So we’re sitting at the dinner table trying to extract information out of Tall. “Tall, tell me about your day at school,” begins The Husband innocently enough. “Mommy mentioned that the entire first grade is putting on a play.”
“You’re not invited,” snaps Tall. “I don’t want you to come.”
I suppress a grin. Well, at least I’m not a victim of his wrath today.
“Or you,” he says, redirecting his gaze to me. “Neither of you is invited.”
What? What did we do this time?
“Why not?” asks The Husband. “We want to see you in your special play, and we want to take lots of pictures.”
“That’s why,” mutters Tall, “because you’ll embarrass me.” Now he has a worried look on his face, fast-forwarding to his performance, and his Parents Doing Embarrassing Things, things like taking a few photos of their son.
“Wait, Tall, you’re saying you’d be embarrassed if we took photos? Okay, we won’t take any photos.” This is a promise I can keep, as I know I can ask my freighbor to take shots of Tall when she takes some of her own son. Freighbor is a better photographer than me, anyway.
“Mom, I’m not even talking about just photos. You would do other things to embarrass me.”
“Like what?” queries The Husband.
“You know, like, you might call out when everyone is clapping at the end, you might go, ‘Hey! Tall! Great job!’ or something bad like that.” His little brow furrows, thinking of the devastation that would follow if his friends were to witness us complimenting him.
“I get it,” I say. “That’s fine, Tall. We won’t call out or anything. But we are coming to the play.”
He crosses his arms across his chest deliberately. A pout settles on his little round face.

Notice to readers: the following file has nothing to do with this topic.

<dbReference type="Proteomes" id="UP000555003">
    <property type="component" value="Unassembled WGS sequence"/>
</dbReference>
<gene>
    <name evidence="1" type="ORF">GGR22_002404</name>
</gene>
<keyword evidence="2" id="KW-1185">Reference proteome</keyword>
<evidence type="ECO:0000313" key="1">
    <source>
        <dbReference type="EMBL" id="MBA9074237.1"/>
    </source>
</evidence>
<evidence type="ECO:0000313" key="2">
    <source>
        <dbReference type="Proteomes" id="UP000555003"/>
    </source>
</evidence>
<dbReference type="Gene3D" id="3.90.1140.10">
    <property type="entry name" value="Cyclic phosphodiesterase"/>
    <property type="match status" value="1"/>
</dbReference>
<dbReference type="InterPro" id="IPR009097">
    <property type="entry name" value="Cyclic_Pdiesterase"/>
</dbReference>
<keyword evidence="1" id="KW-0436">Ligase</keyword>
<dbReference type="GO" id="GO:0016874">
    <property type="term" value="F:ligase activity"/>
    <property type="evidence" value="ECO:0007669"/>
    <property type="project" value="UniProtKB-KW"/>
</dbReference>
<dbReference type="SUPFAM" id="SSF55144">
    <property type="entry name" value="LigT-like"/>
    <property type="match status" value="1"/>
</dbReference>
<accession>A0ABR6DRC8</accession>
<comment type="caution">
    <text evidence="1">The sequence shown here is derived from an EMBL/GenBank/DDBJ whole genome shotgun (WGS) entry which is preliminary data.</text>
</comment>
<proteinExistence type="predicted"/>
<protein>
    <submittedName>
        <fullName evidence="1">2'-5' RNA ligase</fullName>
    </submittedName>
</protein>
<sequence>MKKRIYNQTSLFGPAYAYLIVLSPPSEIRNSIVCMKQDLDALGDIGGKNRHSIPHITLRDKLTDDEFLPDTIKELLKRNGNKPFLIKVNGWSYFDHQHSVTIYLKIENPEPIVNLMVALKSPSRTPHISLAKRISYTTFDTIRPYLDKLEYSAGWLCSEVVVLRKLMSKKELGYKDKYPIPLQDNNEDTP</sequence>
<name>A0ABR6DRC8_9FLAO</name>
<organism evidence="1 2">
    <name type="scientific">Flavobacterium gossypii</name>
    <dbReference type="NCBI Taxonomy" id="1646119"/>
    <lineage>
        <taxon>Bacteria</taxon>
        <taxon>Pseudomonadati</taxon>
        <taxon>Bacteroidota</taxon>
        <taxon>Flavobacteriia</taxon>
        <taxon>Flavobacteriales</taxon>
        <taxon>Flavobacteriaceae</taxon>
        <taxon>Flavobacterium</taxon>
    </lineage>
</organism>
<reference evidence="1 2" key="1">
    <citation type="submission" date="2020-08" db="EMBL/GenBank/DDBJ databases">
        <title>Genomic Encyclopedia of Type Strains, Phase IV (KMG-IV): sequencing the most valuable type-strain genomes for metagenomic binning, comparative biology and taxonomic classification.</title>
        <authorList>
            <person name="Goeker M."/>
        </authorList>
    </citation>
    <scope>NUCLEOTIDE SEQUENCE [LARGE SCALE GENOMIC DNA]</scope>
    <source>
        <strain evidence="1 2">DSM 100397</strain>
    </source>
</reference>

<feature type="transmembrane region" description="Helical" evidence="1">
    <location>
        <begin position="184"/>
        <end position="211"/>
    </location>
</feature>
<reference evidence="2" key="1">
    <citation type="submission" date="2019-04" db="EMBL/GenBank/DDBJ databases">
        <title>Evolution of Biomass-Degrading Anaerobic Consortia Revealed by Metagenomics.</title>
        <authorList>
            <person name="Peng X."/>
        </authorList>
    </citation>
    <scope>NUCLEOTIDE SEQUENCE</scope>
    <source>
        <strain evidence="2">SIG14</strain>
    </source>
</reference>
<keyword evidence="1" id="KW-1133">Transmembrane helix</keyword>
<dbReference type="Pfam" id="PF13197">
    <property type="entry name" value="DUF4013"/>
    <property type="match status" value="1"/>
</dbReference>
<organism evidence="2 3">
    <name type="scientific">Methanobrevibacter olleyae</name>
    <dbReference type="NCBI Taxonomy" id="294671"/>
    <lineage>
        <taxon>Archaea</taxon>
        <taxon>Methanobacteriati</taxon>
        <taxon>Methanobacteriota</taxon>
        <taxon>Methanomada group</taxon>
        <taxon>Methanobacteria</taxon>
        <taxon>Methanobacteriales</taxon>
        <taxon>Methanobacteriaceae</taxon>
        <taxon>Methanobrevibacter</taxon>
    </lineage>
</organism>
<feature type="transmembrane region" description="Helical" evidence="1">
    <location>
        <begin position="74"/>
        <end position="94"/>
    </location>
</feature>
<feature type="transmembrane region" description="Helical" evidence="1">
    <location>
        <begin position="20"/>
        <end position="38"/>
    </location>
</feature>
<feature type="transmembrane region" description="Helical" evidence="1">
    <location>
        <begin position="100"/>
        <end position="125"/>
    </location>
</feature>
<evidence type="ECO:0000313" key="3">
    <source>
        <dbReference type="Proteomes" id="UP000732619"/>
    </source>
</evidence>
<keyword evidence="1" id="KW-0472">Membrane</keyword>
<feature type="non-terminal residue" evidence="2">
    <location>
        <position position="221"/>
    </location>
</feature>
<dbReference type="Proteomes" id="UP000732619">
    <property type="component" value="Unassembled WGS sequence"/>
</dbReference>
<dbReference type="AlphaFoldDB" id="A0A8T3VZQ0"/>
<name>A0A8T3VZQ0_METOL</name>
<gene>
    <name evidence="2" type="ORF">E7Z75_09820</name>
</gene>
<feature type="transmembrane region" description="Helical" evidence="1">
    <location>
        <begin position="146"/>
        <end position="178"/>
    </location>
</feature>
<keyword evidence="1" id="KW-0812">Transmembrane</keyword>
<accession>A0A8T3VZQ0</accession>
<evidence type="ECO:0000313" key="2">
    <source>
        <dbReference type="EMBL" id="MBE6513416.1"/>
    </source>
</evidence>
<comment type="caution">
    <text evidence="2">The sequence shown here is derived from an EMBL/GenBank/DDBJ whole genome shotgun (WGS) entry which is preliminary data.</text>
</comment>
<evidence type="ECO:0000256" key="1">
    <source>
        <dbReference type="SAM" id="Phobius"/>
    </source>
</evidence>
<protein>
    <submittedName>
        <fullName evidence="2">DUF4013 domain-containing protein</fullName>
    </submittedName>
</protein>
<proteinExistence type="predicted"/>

“I have a good idea,” The Husband offers excitedly, “Mommy and I will say all the embarrassing things now, and get it out of the way! That way, on the day of the play, we won’t embarrass you in front of all your friends.”
Tall’s face registers a new look, one I’ve seen before: skepticism. “No. Don’t do that either,” he says firmly.
Too late. The Husband is out of his chair now, waving and pointing. There is much taking of imaginary photos with the imaginary camera. “That’s our son! That’s Tall! Hey, Tall, WE LOVE YOU!! Our son is the best actor and the best singer, and he’s the star of the show! Yay, Tall!” Next, manic applauding and foot-stomping.
I’m sucked in by his faux enthusiasm. “Yay! Yay, Tall!” I echo. “Woo-hoo! Go, go, Tall!” I have morphed into a cheerleader at a football game, “Tall is the one! The best! WE LOVE YOU!!”
Tall’s face is a sunset of reds. “Stop it,” he hisses.
The Husband taps me on the arm. “Okay, since we showed him what we won’t do, now let’s show him how we really will act on the actual day of his play.” The Husband is nodding, sending me mental telepathy messages of my lines.
“Do you know anyone in this play?” I stage-whisper to The Husband.
He shrugs. “Nope,” he whispers back. “Why are we here again?”
(“Mom On Vaudeville”)